Don’t know how we managed to miss this so far, but just yesterday we noticed Stack Exchange the question-answering network where we’ve been a Stack Overflow user for years has a travel.stackexchange.com community too!
So we signed up for that and were looking around to see how interesting this community is, when we stumbled across this fascinating question:
I’m planning a trip to the Marshall Islands from Bangkok. My usually travel sites like Skyscanner and KAYAK are not helpful, showing flights either $5,000+ or unavailable.
It was asked 10 months ago, so we probably are a bit late to help out the actual asker, but answers to Stack Exchange questions remain active forever, people can discuss and update and upvote you for years on end.
Besides, not only is it a good example for this post on how to do cost-minimizing flight research, it’s one that, should we stay in Bangkok, we’ll want to know ourselves one of these days when we get around to heading to the Bikini Atoll World Heritage Site!
So, let’s establish a baseline cost between BKK and MAJ (Majuro, the major airport of the Marshalls) with those usual search sites for say a couple weeks before Christmas:
Just as the questioner says, USD $5521 and 74h 40m of travel time. That’s … an expensive trip.
So, the big trick here is, how do we go about looking for flights that don’t show up on those usual search sites?
There are currently two that we recommend:
They work somewhat differently and the information isn’t always exactly the same, so it’s definitely worth bookmarking both.
Flightconnections shows us a map of the nonstop flight routes from the chosen airport:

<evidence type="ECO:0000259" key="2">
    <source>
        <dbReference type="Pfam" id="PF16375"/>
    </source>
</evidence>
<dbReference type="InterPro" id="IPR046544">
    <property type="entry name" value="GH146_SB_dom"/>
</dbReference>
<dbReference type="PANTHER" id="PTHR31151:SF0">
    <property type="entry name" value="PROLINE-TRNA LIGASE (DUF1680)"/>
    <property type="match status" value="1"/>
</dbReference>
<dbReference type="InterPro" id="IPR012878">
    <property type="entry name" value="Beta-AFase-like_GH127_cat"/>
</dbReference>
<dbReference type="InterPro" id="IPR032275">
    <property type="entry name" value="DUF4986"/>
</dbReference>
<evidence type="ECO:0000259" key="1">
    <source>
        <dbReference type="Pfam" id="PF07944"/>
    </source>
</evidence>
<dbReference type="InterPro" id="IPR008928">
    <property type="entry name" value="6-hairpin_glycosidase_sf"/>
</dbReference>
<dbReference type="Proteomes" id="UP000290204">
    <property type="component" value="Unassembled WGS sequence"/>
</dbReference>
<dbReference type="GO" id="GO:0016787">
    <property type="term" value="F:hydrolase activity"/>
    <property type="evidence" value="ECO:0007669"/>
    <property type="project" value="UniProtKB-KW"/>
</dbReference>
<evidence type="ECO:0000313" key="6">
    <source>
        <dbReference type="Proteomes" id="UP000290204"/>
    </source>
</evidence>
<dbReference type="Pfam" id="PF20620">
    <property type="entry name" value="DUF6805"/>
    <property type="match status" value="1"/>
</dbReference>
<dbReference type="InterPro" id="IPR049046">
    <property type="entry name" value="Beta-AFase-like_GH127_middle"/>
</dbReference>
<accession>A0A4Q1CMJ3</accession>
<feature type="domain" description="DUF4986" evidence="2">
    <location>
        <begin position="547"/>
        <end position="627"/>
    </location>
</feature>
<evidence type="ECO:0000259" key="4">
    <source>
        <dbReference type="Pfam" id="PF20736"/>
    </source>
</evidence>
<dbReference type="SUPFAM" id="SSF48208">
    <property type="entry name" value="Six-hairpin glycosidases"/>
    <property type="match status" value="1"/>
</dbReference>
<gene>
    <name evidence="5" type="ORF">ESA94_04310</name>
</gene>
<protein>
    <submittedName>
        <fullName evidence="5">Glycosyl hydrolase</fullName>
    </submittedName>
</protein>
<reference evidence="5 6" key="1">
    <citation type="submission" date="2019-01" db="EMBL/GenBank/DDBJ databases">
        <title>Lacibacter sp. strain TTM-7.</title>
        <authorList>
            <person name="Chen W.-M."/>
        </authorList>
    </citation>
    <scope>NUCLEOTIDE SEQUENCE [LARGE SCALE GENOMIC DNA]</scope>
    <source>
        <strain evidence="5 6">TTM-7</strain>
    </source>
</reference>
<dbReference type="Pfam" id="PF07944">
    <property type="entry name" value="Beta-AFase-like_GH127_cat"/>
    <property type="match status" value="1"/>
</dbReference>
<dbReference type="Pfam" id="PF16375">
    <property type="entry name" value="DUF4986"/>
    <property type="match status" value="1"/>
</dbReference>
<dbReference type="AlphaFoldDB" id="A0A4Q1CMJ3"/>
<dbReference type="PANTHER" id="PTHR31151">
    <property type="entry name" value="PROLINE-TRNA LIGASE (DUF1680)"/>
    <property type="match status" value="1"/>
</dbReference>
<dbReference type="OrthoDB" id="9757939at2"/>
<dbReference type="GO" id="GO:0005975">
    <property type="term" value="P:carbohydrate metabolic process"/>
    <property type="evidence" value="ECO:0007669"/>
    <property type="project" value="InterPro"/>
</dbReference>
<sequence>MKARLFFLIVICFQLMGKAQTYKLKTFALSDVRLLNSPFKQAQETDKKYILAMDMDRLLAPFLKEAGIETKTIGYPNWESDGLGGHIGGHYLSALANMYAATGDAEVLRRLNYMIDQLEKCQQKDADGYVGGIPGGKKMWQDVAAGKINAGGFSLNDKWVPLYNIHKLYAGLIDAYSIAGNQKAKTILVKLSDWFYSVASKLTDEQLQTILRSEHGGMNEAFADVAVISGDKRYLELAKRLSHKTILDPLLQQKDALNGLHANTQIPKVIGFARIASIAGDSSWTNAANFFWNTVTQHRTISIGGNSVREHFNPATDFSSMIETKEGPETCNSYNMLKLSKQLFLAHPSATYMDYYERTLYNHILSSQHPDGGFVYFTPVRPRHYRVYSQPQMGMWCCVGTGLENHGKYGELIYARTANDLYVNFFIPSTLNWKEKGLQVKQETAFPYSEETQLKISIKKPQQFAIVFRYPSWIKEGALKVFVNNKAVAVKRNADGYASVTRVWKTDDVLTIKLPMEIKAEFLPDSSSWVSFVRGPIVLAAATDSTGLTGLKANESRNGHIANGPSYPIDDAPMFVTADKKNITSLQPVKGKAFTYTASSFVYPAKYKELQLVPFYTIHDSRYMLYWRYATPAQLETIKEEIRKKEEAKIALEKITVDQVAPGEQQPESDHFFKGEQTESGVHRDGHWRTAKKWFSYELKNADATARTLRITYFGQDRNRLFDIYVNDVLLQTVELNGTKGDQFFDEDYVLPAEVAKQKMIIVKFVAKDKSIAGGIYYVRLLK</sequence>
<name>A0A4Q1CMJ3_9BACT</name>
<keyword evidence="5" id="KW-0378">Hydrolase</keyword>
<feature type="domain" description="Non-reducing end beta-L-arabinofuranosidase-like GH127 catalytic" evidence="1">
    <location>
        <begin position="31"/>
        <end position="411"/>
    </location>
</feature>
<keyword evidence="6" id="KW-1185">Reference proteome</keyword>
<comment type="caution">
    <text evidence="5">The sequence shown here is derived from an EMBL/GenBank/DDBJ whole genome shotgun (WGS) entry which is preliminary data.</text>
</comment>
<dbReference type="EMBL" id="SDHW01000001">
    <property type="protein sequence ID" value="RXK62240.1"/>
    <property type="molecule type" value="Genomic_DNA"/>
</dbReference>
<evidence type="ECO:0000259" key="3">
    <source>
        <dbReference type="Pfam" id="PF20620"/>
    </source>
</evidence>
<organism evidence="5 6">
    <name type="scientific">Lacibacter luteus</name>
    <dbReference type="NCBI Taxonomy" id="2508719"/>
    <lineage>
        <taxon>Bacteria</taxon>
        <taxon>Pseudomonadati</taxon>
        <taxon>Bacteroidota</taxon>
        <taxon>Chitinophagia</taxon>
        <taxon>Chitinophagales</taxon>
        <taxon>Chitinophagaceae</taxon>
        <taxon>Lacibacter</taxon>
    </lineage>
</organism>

Very often, that’s all the information we need to start working the search engines. But in this particular instance, nonstop connections are … a little thin.
So FlightMapper, which gives us a list of direct connections, is probably going to be more useful:
Guam and Honolulu are the ends of the United Island Express flight that shows up on the regular search engines, and the Micronesia stops are on the way; we can dismiss those. None of the in-country flights connect to any more major hubs, neither does Kiribati.
Which leaves us the Nauru flight, that just may have some possibilities. Checking the flight number for that
brings us to Nauru Airlines
where we find that return flights to Brisbane are going for USD $1224.62 and take 21h total.
So that’s that leg, now we need a Bangkok-Brisbane flight. Those we can look up on Kayak just fine:
Cheapest $624 is an option if you want a day’s layover in Guangzhou … but for this one, let’s assume we want to get there in good order, so we’ll take the Thai Airways non-stop flights for $828 and 18h 14m. Looks like some 18 more hours of layovers to add, so all told we’re just about $2052 and 57 hours. Not bad savings for ten minutes’ work, is it?
We could take this further and look for a pair of one-way flights to and from Brisbane that arrive/depart at times that cut the cost down, the transit time down — or up, if we want to add a Brisbane stopover — but that’s good enough to demonstrate how you go about finding cheaper flights to out of the way places when the metasearch engines let you down!